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The ups and downs of strlcpy()

The ups and downs of strlcpy()

Posted Jul 20, 2012 4:15 UTC (Fri) by quotemstr (subscriber, #45331)
In reply to: The ups and downs of strlcpy() by cmccabe
Parent article: The ups and downs of strlcpy()

> You really think that aborting the program is the right behavior when a string is too long?

Yes, I do. It's difficult to turn abort() into an escalation-of-privilege. In a well-written program, you never get to the abort() call because you've already checked the length of the input string and done something sensible, which is rarely to just truncate it.

> Clue: it's not.

I'm glad we're civil around here.

> If mandatory checks are what you want, use something like electric fence, -D_FORTIFY_SOURCE, or, best of all, a managed language!

Programs can't run normally under electric fence. -D_FORTIFY_SOURCE is nice, but it only works when the compiler knows the size of the destination buffer. Sometimes it doesn't, but you do, and you can tell the compiler about the destination buffer. strcpy_s isn't a substitute for length checks; as I mentioned in my first post, you can use strncpy_s to tell the compiler (and your reviewer!) explicitly that you want string truncation. strcpy_s ensures that if you _do_ screw up, your program fails in an obvious and controlled fashion instead of veering off into exciting undefined behavior. -D_FORTIFY_SOURCE can't make the same guarantees in all cases.

> strcpy_s is about as useful as a screen door on a submarine.

It'd reflect better on you if you used metaphors that had some relationship to your argument.


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The ups and downs of strlcpy()

Posted Jul 20, 2012 7:20 UTC (Fri) by cmccabe (guest, #60281) [Link]

> Yes, I do. It's difficult to turn abort() into an escalation-of-privilege

However, it's easy to turn abort() into a denial of service.

Look, I realize you are serious, and I'm sorry if I was overly snarky. But your idea just does not make sense. You can't magically make C into a managed language by adding more layers of bureaucracy. It's been tried before and it just doesn't work. And that's all I'm going to say about that.

The ups and downs of strlcpy()

Posted Jul 20, 2012 13:25 UTC (Fri) by Cyberax (✭ supporter ✭, #52523) [Link]

DoS is much preferable to complete pwning. And the point is, abort()-ing means that there would have been a buffer overflow more likely than not.

The ups and downs of strlcpy()

Posted Jul 20, 2012 17:33 UTC (Fri) by bronson (subscriber, #4806) [Link]

Who said anything about turning C into a managed language?

> You really think that aborting the program is the right behavior when a string is too long?

Yes, obviously yes. You are now outside the parameters of the program as written and the only 100% safe thing to do is just stop.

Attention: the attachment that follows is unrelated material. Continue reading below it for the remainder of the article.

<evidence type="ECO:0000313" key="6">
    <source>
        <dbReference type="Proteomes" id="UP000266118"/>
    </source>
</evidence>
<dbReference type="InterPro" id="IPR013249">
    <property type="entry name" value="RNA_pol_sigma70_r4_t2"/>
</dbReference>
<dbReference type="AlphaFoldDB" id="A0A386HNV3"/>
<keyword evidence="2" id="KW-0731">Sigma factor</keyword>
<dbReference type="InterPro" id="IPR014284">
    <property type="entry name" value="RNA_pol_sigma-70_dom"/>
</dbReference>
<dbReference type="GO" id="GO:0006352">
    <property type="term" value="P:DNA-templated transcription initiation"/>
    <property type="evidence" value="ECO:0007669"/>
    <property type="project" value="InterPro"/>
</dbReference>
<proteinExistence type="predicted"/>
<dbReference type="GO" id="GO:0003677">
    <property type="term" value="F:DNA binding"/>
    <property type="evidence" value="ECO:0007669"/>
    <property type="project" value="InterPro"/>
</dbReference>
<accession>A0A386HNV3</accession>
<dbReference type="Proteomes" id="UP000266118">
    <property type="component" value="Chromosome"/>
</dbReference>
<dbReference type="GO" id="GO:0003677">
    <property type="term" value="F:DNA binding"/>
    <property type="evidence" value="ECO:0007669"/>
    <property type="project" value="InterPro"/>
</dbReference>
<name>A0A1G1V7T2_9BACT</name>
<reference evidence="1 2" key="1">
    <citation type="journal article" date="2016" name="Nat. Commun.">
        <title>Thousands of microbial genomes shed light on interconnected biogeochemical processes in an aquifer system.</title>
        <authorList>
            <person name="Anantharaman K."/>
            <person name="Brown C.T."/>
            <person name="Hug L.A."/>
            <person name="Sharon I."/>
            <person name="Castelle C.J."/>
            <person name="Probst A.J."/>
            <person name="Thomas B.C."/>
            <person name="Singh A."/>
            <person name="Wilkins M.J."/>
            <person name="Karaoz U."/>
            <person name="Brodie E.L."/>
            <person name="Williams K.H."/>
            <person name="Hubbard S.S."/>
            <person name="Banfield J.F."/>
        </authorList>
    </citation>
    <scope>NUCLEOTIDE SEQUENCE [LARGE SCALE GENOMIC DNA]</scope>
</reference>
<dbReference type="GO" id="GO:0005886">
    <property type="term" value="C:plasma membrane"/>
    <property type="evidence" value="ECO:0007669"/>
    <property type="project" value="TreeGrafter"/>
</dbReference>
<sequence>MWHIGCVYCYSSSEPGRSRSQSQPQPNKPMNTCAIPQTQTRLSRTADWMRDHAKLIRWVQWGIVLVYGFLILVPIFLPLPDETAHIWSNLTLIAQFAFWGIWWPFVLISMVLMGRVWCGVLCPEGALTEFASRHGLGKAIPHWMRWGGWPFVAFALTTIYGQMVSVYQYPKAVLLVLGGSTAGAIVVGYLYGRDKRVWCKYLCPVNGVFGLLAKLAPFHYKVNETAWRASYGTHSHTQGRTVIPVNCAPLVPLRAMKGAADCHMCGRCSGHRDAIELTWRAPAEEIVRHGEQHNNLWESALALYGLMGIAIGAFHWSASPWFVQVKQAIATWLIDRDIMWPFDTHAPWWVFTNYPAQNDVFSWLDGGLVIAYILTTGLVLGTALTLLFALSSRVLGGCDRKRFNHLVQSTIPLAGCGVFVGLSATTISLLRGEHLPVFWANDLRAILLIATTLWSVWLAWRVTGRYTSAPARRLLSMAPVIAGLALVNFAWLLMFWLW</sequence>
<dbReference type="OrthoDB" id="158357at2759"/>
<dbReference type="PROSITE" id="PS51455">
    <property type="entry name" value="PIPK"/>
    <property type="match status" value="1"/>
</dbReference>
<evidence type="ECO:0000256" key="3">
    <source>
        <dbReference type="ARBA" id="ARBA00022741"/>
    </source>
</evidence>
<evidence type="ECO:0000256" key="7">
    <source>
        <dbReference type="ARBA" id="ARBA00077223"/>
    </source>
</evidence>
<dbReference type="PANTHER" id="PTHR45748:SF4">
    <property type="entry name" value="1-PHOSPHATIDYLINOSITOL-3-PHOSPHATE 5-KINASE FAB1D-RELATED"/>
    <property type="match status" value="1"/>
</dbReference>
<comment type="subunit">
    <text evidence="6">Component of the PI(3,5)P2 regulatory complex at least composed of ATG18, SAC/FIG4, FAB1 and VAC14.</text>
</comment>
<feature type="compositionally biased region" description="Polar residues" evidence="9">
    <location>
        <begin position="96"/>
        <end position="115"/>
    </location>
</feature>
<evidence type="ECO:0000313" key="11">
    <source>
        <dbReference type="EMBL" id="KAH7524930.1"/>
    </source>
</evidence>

Or do you know of a magic solution that's not subject to silent truncation attacks?

The ups and downs of strlcpy()

Posted Jul 20, 2012 17:51 UTC (Fri) by jimparis (subscriber, #38647) [Link]

> > You really think that aborting the program is the right behavior when a string is too long?

> Yes, obviously yes. You are now outside the parameters of the program as written and the only 100% safe thing to do is just stop.

It's not obvious, and it's not always true. Security is hard and there's not always one single answer.

If my code is trying to concatenate "/etc/passwd" and ".bak", then yes, it is likely better to stop executing rather than fail to append the suffix.

But if my code is a web server reading someone's preferred subtitle from a form, it's likely better to truncate "Jimparis the magnificent" to just "Jimparis the magni" if it can't fit in my buffer -- the rest of the code will behave no differently than if the user had just typed the truncated version in the first place, while bringing down a whole server process can easily turn into a DoS.

The ups and downs of strlcpy()

Posted Jul 20, 2012 18:29 UTC (Fri) by quotemstr (subscriber, #45331) [Link]

> it's likely better to truncate "Jimparis the magnificent" to just "Jimparis the magni"

If you want that behavior, you can ask for it. If the programmer doesn't specify, the safer thing to do is abort. You'll notice an abort and fix it fast. You might not notice a truncation vulnerability until it's too late.

The ups and downs of strlcpy()

Posted Jul 20, 2012 20:31 UTC (Fri) by bronson (subscriber, #4806) [Link]

Yes, but is libc told how the string is being used? No.

So what's the only safe thing for libc to do when it notices that initial conditions are invalid?

The ups and downs of strlcpy()

Posted Jul 21, 2012 4:19 UTC (Sat) by cmccabe (guest, #60281) [Link]

libc can't "notice that the conditions are invalid," because C IS NOT A MANAGED LANGUAGE.

We all make copy and paste errors and all other things being equal, long, hard to inspect C code is less secure than short and clear code.

The ups and downs of strlcpy()

Posted Jul 25, 2012 2:00 UTC (Wed) by bronson (subscriber, #4806) [Link]

You don't need a managed language to make strlcpy abort instead of truncating.

I agree with the rest of your comment.


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